Landau pole

In physics, Landau pole is the energy scale (or the precise value of the energy) where a coupling constant (the strength of an interaction) of a quantum field theory becomes infinite. Such a possibility was pointed out by the eminent physicist Lev Davidovich Landau. The dependence of coupling constants on the energy scale is one of the basic ideas behind the renormalization group.

Theories with asymptotic freedom have Landau poles at very low energies. However, the phrase "Landau pole" is usually used in the context of the theories that are not asymptotically free, such as quantum electrodynamics (QED) or a scalar field with a quartic interaction. The coupling constant grows with energy, and at some energy scale the growth becomes infinite and the coupling constant itself diverges.

Landau poles at high energy are viewed as problems; more precisely, they are evidence that the theory (e.g. QED) is not well-defined nonperturbatively. The Landau pole of QED is removed if QED is embedded into a Grand Unified Theory or an even more powerful framework such as superstring theory.

An equation

Everything started in the 1950s when Landau decided to understand the relation between the bare electric charge <math>e<math> and the renormalized electric charge <math>e_R<math>. He found the following equation:

<math>\frac{1}{e_R^2} - \frac{1}{e^2}=\frac{N_f}{6\pi^2}\ln\frac{\Lambda}{m_R}<math>

This equation needs to be explained:

  • <math>e<math> is the value of the electric charge that we naively insert to the Lagrangian, but it turns out that this number is actually not a constant, but rather an energy-dependent quantity
  • <math>e_R<math> is the actual renormalized, measurable value of the charge (that determines how much the electrons attract each other at low energies), which is not quite the same thing as <math>e<math>
  • <math>N_f<math> is the number of flavors; for "staggered" fermions we substitute <math>N_f=4<math>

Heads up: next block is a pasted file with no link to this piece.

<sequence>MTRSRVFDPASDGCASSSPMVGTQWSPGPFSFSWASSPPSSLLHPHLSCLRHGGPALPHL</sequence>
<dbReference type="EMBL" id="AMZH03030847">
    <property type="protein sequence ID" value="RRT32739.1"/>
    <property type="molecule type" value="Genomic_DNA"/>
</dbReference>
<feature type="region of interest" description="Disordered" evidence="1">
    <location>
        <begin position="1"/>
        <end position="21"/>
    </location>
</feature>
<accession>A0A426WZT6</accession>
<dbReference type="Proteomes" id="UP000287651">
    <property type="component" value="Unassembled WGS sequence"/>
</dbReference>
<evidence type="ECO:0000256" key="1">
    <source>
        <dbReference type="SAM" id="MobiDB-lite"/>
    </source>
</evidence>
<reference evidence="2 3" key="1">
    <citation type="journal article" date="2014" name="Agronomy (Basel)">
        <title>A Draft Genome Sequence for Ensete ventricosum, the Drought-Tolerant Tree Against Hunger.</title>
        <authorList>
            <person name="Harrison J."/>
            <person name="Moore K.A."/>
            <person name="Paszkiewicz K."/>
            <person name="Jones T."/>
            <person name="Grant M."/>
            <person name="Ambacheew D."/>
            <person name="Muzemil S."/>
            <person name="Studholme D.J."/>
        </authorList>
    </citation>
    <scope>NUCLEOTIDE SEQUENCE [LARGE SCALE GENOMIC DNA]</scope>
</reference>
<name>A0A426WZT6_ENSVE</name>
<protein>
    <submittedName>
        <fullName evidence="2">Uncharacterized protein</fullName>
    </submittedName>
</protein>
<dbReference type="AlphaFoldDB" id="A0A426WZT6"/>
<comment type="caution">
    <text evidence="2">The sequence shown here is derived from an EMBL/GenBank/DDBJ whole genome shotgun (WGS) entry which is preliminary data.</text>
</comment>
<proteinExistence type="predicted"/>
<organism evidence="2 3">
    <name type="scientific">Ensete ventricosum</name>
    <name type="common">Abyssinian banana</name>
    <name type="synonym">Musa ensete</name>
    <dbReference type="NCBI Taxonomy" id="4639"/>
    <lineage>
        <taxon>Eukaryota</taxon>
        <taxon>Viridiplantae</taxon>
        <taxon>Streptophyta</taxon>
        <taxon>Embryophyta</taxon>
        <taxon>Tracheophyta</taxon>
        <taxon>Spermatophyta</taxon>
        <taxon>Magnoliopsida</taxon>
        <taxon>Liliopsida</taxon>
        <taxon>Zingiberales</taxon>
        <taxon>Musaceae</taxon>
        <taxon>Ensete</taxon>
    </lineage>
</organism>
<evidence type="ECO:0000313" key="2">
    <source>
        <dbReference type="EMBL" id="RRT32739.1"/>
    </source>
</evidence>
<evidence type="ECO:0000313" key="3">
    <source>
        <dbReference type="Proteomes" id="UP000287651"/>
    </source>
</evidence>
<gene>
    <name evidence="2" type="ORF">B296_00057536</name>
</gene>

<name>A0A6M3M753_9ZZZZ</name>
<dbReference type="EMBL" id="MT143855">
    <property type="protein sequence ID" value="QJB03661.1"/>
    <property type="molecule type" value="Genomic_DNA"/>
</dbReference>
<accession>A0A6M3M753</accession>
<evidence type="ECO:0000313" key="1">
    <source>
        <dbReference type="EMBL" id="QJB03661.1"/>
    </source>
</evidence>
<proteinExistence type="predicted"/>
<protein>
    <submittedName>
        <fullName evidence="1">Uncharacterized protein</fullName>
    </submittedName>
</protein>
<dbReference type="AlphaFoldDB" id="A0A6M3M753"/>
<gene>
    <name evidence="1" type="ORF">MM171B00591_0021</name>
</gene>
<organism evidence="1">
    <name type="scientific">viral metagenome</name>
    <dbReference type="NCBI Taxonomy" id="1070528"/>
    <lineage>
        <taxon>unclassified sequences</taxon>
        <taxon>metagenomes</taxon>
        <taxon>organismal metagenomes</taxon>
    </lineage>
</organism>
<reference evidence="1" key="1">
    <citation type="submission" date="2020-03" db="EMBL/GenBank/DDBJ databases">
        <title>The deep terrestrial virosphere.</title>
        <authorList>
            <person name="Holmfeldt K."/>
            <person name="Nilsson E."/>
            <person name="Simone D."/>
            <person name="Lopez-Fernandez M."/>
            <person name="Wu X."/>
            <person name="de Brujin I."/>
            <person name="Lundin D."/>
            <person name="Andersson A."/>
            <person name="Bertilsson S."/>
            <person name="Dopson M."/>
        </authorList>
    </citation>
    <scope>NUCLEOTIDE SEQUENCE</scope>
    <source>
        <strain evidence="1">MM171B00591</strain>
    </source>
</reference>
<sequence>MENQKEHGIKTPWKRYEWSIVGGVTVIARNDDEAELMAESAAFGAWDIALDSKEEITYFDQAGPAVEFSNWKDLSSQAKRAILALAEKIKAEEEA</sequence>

• <math>\Lambda<math> is the momentum cutoff i.e. the maximal value of the momentum that we allow to be taken into account
  • <math>m_R<math> is the renormalized electron mass

Missing image

The right-hand side can be calculated from loops in Feynman diagrams (namely one-loop Feynman diagrams), i.e. as a contribution of quantum mechanics. It has a logarithmic form because the integral happens to be logarithmically divergent. Note that the equation has two obvious implications:

  • If the bare charge <math>e<math> is kept fixed, the theory (QED) has a trivial continuum (<math>\Lambda\to\infty<math>) limit, namely <math>e_R\to 0<math>
  • When the renormalized charge <math>e_R<math> is kept fixed, the bare charge becomes singular (infinite) at
<math>\Lambda_{\mathrm{Landau}}=m_R\exp(6\pi^2/N_f e_R^2)<math>.

The latter singularity is the Landau pole. It does not affect the phenomenological success of perturbative calculations in QED because for all practical purposes, the cutoff <math>\Lambda<math> can be chosen much smaller than the huge scale <math>\Lambda_{\mathrm{Landau}}<math>, comparable to the Planck scale, and it is still enough to describe all accessible experiments. Nevertheless, the Landau pole is an awkward theoretical feature of QED, a sufficiently awkward one to make us look for a better theory.

Since the Landau pole is calculated using one-loop or two-loop calculations but perturbation theory breaks down for large coupling constants, there has been some controversy as to whether the Landau pole really exists.


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